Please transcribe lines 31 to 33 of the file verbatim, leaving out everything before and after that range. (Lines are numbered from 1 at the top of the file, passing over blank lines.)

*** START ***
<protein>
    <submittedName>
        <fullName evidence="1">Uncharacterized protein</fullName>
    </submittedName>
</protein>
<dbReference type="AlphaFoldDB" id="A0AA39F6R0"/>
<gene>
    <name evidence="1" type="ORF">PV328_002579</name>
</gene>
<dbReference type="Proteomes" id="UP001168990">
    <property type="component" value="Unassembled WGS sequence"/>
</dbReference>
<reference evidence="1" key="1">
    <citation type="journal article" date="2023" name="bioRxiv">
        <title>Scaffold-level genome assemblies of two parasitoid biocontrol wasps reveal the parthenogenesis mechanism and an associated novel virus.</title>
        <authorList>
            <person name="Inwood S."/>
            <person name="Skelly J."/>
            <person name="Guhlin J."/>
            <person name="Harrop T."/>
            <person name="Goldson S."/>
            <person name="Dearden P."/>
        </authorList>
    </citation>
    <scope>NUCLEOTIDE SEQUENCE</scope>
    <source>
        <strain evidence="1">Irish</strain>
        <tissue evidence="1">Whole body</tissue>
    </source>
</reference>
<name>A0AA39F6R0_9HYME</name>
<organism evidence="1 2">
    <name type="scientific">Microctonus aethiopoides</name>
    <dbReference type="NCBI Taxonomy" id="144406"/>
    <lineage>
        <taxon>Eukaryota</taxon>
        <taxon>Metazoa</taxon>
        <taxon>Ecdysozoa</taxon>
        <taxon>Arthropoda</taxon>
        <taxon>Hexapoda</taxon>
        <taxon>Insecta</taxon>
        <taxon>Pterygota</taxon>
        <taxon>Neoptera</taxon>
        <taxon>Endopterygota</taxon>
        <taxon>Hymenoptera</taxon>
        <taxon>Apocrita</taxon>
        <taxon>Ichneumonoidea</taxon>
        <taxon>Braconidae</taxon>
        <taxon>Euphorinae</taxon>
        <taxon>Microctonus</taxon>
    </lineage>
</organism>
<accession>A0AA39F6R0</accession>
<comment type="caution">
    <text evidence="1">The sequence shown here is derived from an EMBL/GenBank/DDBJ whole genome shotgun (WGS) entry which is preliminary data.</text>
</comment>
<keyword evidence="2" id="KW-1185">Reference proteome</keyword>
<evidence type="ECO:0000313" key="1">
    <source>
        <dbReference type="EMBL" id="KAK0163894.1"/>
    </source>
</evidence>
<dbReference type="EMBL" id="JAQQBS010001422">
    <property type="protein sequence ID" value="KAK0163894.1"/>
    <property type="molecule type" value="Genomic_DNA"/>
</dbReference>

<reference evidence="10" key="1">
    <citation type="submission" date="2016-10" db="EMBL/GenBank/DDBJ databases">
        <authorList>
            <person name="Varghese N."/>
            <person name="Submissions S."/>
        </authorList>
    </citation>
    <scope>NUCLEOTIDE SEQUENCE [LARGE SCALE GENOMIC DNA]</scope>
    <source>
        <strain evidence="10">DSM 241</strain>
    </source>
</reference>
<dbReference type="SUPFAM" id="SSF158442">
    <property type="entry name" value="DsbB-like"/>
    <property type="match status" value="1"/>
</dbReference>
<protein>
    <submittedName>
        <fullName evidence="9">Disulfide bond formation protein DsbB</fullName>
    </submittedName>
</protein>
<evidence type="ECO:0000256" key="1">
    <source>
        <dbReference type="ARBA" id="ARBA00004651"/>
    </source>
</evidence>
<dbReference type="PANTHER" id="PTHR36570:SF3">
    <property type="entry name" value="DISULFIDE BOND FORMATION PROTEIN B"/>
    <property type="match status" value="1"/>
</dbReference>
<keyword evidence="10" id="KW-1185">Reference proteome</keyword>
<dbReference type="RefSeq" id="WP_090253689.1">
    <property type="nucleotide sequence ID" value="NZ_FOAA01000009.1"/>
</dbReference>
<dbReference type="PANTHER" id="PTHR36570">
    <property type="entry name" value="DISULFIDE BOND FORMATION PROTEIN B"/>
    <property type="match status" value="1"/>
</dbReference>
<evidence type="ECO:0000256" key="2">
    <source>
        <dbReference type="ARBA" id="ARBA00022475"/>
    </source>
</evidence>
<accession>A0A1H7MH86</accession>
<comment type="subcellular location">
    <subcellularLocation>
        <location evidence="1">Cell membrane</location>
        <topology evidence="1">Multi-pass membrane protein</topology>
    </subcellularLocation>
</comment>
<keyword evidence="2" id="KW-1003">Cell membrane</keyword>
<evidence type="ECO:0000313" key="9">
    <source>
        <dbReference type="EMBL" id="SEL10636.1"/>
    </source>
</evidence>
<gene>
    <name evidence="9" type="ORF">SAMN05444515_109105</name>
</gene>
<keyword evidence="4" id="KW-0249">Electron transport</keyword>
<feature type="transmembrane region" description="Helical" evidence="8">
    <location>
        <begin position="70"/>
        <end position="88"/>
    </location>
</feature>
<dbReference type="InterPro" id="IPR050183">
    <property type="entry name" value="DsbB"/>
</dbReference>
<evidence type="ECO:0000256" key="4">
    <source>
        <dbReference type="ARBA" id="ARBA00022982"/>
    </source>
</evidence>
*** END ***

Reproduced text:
<name>A0AA39F6R0_9HYME</name>
<organism evidence="1 2">
    <name type="scientific">Microctonus aethiopoides</name>